1. Much like the note in history books that such and such a place, thing, animal, natural wonder was ”discovered by” ….
    Of course, those who had lived there for perhaps thousands of years simply didn’t count.

    Liked by 1 person

    Comment by Arkenaten — April 12, 2020 @ 2:53 pm | Reply

  2. We have this amazing knack for whitewashing history, erasing what really happened and completely rewriting it to favor the exploiters, the profiteers, slave traders, soldiers of fortune and other slime that did this. I spent a lot of time in college in history classes, and one specifically looked into the European exploitation of Africa during the 19th century and what really took place in Africa, what those people suffered at the hands of the Europeans can only be described as an abomination. Thriving civilizations were wiped out due to the introduction of disease, enslavement, outright theft of land and resources and flat out genocide.

    Liked by 1 person

    Comment by grouchyfarmer — April 12, 2020 @ 10:28 pm | Reply

    • And everybody took advantage of the ignorance of Black Africans. The Muslims were the primary movers in getting the global slave trade going, for example. And I wonder about the current interest China has in Africa, where they are investing a great deal of money and effort. I hope those efforts are to the mutual benefits of those countries peoples, but considering how authoritarian and corrupt those societies tend to be, I strongly doubt it.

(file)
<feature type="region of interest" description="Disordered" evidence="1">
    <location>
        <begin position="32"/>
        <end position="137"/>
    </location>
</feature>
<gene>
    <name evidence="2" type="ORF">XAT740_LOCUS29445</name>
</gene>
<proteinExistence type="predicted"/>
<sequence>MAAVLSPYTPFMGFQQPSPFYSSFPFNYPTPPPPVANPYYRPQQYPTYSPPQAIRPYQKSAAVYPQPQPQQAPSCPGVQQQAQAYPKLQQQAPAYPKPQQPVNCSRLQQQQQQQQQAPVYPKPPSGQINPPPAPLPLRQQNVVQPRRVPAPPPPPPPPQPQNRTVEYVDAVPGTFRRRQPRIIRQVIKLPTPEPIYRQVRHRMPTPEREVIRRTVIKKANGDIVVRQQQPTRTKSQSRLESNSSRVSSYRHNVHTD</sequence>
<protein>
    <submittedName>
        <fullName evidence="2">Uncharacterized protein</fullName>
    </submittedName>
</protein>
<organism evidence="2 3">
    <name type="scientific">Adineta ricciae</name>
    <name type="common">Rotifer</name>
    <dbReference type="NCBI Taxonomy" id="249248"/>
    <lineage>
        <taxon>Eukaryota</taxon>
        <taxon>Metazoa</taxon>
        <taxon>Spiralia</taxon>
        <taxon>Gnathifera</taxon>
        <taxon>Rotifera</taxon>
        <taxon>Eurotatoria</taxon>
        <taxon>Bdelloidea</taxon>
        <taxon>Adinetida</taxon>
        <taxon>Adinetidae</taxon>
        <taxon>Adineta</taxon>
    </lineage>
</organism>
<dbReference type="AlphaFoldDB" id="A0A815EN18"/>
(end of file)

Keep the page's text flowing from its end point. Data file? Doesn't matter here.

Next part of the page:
On Sun, Apr 12, 2020 at 10:28 PM Class Warfare Blog wrote:



      Comment by Steve Ruis — April 13, 2020 @ 8:54 am | Reply

      • The Arab traders decimated large parts of Africa with their slave trade back in the 1800s. I recommend reading the journals, articles and books written by Richard Burton (the 19th century explorer, not the actor) about his travels in Africa. He gives vivid and horrifying descriptions of what the slave traders were doing to people and the consequences of their actions.

        I am nervous about China’s attempts to influence Africa and SE Asia as well. Massive investments in agriculture and farmland, lending money for infrastructure to countries that will almost certainly never be able to pay the loans back. It is very worrying.


        Comment by grouchyfarmer — April 13, 2020 @ 10:47 am | Reply

  3. I hope you are not suggesting that taxation by the powerful was a result of the formation of the agricultural societies. I am pretty sure that a similar part of taxation would have existed in the hunter-gatherer tribes as well, in the form of the chief or leader taking the biggest and/or tastiest pieces of food for himself – I don’t know if we have a direct proof of that, but many pack animals display that behavior, some with multiple ranks in hierarchy of who gets to eat first.


    Comment by List of X — April 20, 2020 @ 11:16 am | Reply

    • Agriculture was driven by the elites, not the hoi polloi. A good book on this topic is *Against the Grain*, which I reviewed.

      On Mon, Apr 20, 2020 at 11:16 AM Class Warfare Blog wrote:



      Comment by Steve Ruis — April 20, 2020 @ 12:15 pm | Reply